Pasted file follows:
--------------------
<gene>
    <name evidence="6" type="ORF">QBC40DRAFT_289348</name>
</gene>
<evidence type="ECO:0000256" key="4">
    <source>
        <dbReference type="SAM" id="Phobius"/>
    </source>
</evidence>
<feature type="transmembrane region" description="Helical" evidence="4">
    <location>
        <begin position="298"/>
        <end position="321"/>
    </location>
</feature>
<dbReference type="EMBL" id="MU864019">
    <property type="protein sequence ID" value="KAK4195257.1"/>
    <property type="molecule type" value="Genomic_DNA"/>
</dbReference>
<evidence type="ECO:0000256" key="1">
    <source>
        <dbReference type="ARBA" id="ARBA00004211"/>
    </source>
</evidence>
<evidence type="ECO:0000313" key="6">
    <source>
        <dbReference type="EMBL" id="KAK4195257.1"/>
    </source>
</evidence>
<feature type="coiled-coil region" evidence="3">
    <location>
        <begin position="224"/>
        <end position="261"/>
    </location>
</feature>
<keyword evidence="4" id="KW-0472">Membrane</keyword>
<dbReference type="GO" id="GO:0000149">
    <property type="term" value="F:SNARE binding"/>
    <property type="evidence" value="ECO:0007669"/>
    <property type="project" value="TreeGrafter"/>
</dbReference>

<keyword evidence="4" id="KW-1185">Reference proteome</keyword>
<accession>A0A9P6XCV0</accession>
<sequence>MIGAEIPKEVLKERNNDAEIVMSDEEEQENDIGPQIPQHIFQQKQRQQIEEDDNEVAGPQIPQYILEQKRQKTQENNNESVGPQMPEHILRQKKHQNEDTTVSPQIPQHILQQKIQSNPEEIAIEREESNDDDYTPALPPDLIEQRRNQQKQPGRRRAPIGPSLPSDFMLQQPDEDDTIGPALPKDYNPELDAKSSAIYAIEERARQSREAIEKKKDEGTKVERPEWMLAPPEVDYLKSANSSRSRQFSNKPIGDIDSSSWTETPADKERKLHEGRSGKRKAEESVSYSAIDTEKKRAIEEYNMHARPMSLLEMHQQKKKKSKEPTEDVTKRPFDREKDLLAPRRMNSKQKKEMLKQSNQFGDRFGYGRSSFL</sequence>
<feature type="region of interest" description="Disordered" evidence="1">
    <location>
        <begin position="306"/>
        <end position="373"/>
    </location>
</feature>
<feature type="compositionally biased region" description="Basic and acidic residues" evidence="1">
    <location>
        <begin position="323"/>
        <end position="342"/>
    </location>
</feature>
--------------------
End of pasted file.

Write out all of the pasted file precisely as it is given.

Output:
<gene>
    <name evidence="6" type="ORF">QBC40DRAFT_289348</name>
</gene>
<evidence type="ECO:0000256" key="4">
    <source>
        <dbReference type="SAM" id="Phobius"/>
    </source>
</evidence>
<feature type="transmembrane region" description="Helical" evidence="4">
    <location>
        <begin position="298"/>
        <end position="321"/>
    </location>
</feature>
<dbReference type="EMBL" id="MU864019">
    <property type="protein sequence ID" value="KAK4195257.1"/>
    <property type="molecule type" value="Genomic_DNA"/>
</dbReference>
<evidence type="ECO:0000256" key="1">
    <source>
        <dbReference type="ARBA" id="ARBA00004211"/>
    </source>
</evidence>
<evidence type="ECO:0000313" key="6">
    <source>
        <dbReference type="EMBL" id="KAK4195257.1"/>
    </source>
</evidence>
<feature type="coiled-coil region" evidence="3">
    <location>
        <begin position="224"/>
        <end position="261"/>
    </location>
</feature>
<keyword evidence="4" id="KW-0472">Membrane</keyword>
<dbReference type="GO" id="GO:0000149">
    <property type="term" value="F:SNARE binding"/>
    <property type="evidence" value="ECO:0007669"/>
    <property type="project" value="TreeGrafter"/>
</dbReference>

<keyword evidence="4" id="KW-1185">Reference proteome</keyword>
<accession>A0A9P6XCV0</accession>
<sequence>MIGAEIPKEVLKERNNDAEIVMSDEEEQENDIGPQIPQHIFQQKQRQQIEEDDNEVAGPQIPQYILEQKRQKTQENNNESVGPQMPEHILRQKKHQNEDTTVSPQIPQHILQQKIQSNPEEIAIEREESNDDDYTPALPPDLIEQRRNQQKQPGRRRAPIGPSLPSDFMLQQPDEDDTIGPALPKDYNPELDAKSSAIYAIEERARQSREAIEKKKDEGTKVERPEWMLAPPEVDYLKSANSSRSRQFSNKPIGDIDSSSWTETPADKERKLHEGRSGKRKAEESVSYSAIDTEKKRAIEEYNMHARPMSLLEMHQQKKKKSKEPTEDVTKRPFDREKDLLAPRRMNSKQKKEMLKQSNQFGDRFGYGRSSFL</sequence>
<feature type="region of interest" description="Disordered" evidence="1">
    <location>
        <begin position="306"/>
        <end position="373"/>
    </location>
</feature>
<feature type="compositionally biased region" description="Basic and acidic residues" evidence="1">
    <location>
        <begin position="323"/>
        <end position="342"/>
    </location>
</feature>